Not sure we want to know this, tbh.
Words by Jadie Troy-Pryde
We can all agree that unless you’re one of those lucky people who gets a surprise flight upgrade by doing this, the food on long haul flights isn’t exactly the greatest. There’s actually a reason why the coffee in particular tastes weird. Yes, when you’re in the air on a thirteen hour flight and you’re bored out of your mind those little bread rolls and bizarre grape salads are a welcome distraction.
But have you ever thought just how much you eat when flying? Or just how many calories you’re consuming if you include the free snacks? And let’s not forget the individual-sized wine bottles you knocked back – solely to ease your flight nerves, of course.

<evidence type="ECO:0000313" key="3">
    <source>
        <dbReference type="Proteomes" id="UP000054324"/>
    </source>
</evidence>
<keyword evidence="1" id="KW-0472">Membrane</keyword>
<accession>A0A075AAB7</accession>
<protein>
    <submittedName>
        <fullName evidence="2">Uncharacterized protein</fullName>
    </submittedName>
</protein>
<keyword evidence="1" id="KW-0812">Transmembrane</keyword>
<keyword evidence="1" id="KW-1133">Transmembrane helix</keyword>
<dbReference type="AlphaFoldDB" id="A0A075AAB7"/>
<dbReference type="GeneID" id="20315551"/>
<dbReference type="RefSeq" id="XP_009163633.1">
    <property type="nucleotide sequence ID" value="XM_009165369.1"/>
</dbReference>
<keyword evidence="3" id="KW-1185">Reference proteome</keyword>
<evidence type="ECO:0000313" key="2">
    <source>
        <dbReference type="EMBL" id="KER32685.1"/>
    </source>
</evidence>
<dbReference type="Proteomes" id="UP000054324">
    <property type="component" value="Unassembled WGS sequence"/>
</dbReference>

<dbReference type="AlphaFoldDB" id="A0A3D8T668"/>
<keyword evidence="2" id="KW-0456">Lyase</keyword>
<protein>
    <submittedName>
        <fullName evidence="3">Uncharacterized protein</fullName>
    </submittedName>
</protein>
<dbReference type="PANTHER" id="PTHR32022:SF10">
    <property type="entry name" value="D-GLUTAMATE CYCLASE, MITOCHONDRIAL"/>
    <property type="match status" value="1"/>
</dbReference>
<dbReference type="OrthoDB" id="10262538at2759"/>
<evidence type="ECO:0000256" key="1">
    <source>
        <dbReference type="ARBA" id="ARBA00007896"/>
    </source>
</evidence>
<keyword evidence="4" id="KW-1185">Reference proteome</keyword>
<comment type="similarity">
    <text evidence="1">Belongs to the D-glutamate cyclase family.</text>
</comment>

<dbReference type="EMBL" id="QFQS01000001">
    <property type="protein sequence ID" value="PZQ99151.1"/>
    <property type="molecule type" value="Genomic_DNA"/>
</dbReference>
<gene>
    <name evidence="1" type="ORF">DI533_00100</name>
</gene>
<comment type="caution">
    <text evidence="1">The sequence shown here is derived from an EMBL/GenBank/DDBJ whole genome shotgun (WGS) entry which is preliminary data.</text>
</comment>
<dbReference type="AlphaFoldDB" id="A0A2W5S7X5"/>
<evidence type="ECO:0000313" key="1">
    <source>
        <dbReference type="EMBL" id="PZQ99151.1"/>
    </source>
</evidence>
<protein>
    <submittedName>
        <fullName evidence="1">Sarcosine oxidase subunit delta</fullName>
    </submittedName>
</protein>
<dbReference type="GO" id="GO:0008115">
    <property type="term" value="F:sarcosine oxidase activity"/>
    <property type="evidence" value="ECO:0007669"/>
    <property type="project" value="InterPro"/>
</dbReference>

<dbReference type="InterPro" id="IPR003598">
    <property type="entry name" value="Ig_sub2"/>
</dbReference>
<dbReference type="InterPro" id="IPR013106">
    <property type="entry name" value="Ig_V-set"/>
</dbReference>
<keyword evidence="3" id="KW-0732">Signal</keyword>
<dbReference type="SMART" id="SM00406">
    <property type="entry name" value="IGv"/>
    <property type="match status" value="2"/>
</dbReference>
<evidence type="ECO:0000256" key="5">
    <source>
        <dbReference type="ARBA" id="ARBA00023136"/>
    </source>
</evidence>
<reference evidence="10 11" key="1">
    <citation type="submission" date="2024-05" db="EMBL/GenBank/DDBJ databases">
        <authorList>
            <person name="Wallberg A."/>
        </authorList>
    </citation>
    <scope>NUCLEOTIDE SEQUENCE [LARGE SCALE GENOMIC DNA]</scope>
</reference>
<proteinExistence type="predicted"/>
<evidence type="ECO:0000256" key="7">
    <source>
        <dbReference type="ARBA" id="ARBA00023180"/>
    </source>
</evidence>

In news we never needed or wanted, the amount we consume while at 32,000 ft is WAY more than your recommended daily intake. In fact, it’s almost double.
Ready? It has been revealed that the average Brit takes in about 3,400 calories while flying.
Professor Charles Spence, author of Gastrophysics, The New Science of Eating, spoke to Business Insider about how we manage to consume so much during a flight.
‘Why do we consume so much? One might be the stress that many of us feel while in the air. When we’re stressed we tend to eat more,’ he explains.
But that’s not the only reason. Professor Spence also went on to say that the sounds we hear while flying can impact the amount we eat. Apparently, the noise from the engines affects our food consumption as the sound suppresses our ability to taste sweet and salty, leading the airlines to add around 15-20% more sugar and salt to food.
So not only are we overeating through stress, we’re also consuming a lot more sugar and salt than we would during a regular meal. But if you’re on a long-haul flight and don’t fancy going hungry for hours and hours, there’s not really a way of getting around it.
Our suggestion? Move onto your next glass of wine and try not to think about it.